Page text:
Papa John Schnatter seemed out for blood in his public caning last Tuesday of the team now running his restaurant brainchild, Papa John’s Pizza. But the screed posted on SeekingAlpha.com was a mere tsk-tsk compared to the tantrum a fellow Kentuckian threw when he visited a unit of his creation, the chain now known as KFC, back in 1976.
A famous New York Times food writer, Mimi Sheraton, had goaded Col. Harland Sanders into visiting the branch in the Manhattan neighborhood where she lived. The normally proper Southern gent nearly sullied his trademark white suit over what he found. As Sheraton took notes for the story her paper would run the next day, Sanders blasted the chicken as the worst he’d ever had, and likened the gravy to wallpaper paste that morphs into sludge when poured atop the mashed potatoes, which he refused to even taste. He was no fonder of the coleslaw. Never mind that the octogenarian had sold his baby 12 years earlier.
“I'm sorry I sold it back in 1964,” Sanders told Sheraton “It would have been smaller now, but a lot better.”
The tirades from Schnatter and Sanders are hashmarks in the long timeline of chain founders turning on the corporate teams that inherited their passion projects. To be sure, the outbursts are far offset by the silence most founders maintain after parting with their ventures. When was the last time Ritch Allison and his team at Domino’s were publicly excoriated by Tom Monaghan? Anyone recall a recent Paul Fleming fit over the direction of P.F. Chang’s or Fleming’s? And what is Chipotle’s Steve Ells even doing these days?
The philosophy of let go and move on seems to prevail, as evidenced by George McKerrow (LongHorn Steakhouse), Alan Stillman (TGI Friday’s), Sandy Beall (Ruby Tuesday), the trio of Chris Sullivan, Bob Basham and Tim Gannon (Outback Steakhouse) and a host of others. But, oh, those exceptions. Here are a few of the eruptions that made hockey fights seem like high teas.
Carl’s Jr. founder and namesake Carl Karcher
Karcher started his empire with a hot dog cart and $326 in cash, $311 of it from a loan taken against his old Plymouth. But his wealth-management skills weren’t up to his acumen as an entrepreneur. In the late 1980s and early ‘90s, he ran into financial trouble because of some bad real estate investments. He defaulted on $30 million in personal loans, which were secured in part by his 34% stake in Carl’s Jr.’s parent company, where he served as chairman.
Insiders said Karcher had trouble understanding why his company, by then publicly owned, couldn’t be managed in a way that would bail him out. He was voted out by his own board in 1993 after paying a fine to the SEC of $664,000 for alleged insider trading. Offended and outraged, he raised a very public ruckus about how his successors at the helm were treating him and his creation, an iconic brand in southern California. Karcher would call into afternoon talk-radio shows, where he often found a sympathetic audience in his fight against what he branded as “turncoats.” He portrayed himself as a scrappy David being stomped by a corporate Goliath, a story that resonated among Californians who had grown up on Carl’s Jr. and knew the early chapters of Karcher’s story. Karcher’s usual target was Don Doyle, who remains in this business today as a Qdoba franchisee.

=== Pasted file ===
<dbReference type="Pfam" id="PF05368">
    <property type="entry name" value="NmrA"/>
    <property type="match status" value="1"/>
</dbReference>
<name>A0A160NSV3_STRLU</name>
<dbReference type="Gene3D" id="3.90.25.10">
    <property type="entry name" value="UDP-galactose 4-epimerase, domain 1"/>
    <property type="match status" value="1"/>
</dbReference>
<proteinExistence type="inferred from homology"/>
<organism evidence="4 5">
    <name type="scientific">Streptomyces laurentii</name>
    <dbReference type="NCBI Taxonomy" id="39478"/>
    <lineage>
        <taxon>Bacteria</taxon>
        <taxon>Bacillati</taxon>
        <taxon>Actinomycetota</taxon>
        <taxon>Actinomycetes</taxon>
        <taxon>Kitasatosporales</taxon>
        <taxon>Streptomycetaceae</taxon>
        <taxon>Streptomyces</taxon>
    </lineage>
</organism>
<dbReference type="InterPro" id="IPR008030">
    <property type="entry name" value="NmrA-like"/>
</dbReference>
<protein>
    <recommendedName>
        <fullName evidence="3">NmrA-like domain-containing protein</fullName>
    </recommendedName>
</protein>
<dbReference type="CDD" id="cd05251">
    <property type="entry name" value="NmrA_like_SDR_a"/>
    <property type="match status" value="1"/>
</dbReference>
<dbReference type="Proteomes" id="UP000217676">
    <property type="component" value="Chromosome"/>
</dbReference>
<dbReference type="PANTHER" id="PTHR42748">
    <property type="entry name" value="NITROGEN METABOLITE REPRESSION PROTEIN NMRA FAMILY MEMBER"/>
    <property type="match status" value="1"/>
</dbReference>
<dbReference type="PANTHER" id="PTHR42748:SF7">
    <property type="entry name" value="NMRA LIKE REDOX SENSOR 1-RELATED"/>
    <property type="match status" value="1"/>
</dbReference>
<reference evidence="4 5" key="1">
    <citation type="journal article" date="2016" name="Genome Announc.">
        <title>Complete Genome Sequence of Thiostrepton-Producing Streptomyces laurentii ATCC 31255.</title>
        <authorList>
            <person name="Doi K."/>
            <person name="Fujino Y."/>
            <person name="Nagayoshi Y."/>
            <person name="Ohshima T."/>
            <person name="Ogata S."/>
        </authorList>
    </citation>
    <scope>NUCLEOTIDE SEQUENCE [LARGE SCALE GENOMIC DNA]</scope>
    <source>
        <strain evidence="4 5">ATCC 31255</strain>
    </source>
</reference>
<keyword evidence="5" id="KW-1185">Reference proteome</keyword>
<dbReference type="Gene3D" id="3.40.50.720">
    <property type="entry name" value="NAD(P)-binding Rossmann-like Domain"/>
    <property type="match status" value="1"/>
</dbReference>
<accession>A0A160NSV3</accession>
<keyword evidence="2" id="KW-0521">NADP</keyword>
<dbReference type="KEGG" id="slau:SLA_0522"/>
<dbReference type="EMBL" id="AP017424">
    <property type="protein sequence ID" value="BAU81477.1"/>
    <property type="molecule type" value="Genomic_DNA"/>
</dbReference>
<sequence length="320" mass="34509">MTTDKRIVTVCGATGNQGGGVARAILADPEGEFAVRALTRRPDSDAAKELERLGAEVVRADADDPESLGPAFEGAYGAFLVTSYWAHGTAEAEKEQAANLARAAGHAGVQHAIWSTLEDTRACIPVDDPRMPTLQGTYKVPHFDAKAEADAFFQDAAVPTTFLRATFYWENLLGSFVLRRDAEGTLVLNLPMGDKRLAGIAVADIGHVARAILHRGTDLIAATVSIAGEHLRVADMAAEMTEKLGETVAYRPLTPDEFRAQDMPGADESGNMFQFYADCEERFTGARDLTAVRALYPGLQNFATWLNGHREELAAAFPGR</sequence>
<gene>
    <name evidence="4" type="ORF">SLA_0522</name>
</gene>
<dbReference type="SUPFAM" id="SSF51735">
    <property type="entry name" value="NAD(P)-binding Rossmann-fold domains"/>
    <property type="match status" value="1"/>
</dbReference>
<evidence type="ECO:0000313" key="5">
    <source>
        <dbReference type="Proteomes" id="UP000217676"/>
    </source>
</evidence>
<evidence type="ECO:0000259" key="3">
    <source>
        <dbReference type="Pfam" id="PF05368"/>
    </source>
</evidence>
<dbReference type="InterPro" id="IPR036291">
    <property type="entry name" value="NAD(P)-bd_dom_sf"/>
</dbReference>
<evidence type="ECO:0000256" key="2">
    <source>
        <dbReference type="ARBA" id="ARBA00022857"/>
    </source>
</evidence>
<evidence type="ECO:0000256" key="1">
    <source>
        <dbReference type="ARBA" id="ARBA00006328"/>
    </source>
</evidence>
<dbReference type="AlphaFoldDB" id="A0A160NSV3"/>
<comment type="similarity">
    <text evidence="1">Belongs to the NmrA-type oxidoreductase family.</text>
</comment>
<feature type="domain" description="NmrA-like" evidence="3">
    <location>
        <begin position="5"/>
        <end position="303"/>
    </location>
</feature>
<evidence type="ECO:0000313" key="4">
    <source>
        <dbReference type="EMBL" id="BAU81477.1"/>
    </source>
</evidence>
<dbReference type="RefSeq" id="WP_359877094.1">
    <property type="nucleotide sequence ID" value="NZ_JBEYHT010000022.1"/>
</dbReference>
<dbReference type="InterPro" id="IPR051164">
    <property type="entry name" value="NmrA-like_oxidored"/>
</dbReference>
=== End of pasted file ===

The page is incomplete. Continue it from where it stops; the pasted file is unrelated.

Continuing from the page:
A successful figure in the insurance-underwriting business, Bill Foley, came to Karcher’s rescue by paying off the founder’s loans and taking ownership of the 400,000 shares that had been put up as security. Foley then amassed a controlling interest in the company, installed his own management team, and began buying up other brands as Karcher looked on. The one-time hot dog cart operator died in 2008.
Starbucks godfather Howard Schultz
Technically, the onetime housewares salesman wasn’t the founder of the chain that made him an industry superstar. Indeed, he and his partners had originally tried to secure Peets Coffee as their vehicle to change America’s caffeination habits. But Schultz was the individual who made Starbucks the industry gamechanger it remains today. That’s why the whole world perked in 2007 when a haymaker of a memo to then-CEO Jim Donald found its way into public view. The leaker of the internal note was never identified, but many suspected that the culprit was Schultz himself.
Without jabbing a finger directly at Donald, Schultz asserted that the brand had lost its mystique and integrity because of changes that were undertaken to streamline operations. “For example, when we went to automatic espresso machines, we solved a major problem in terms of speed of service and efficiency,” he wrote. “At the same time, we overlooked the fact that we would remove much of the romance and theatre that was in play.”
Similarly, putting freshly roasted beans in sealed containers better preserved the coffee’s flavor, but stores no longer exuded the aroma that grabbed by-passers when less-effective packaging was being used, Schultz asserted. The operational advancement had robbed the brand of “perhaps the most powerful non-verbal signal we had in our store,” he wrote.
“We desperately need to look into the mirror and realize it's time to get back to the core and make the changes necessary to evoke the heritage, the tradition, and the passion that we all have for the true Starbucks experience,” concluded Schultz. By then, he’d been out of the CEO job for seven years, though he still served as chairman.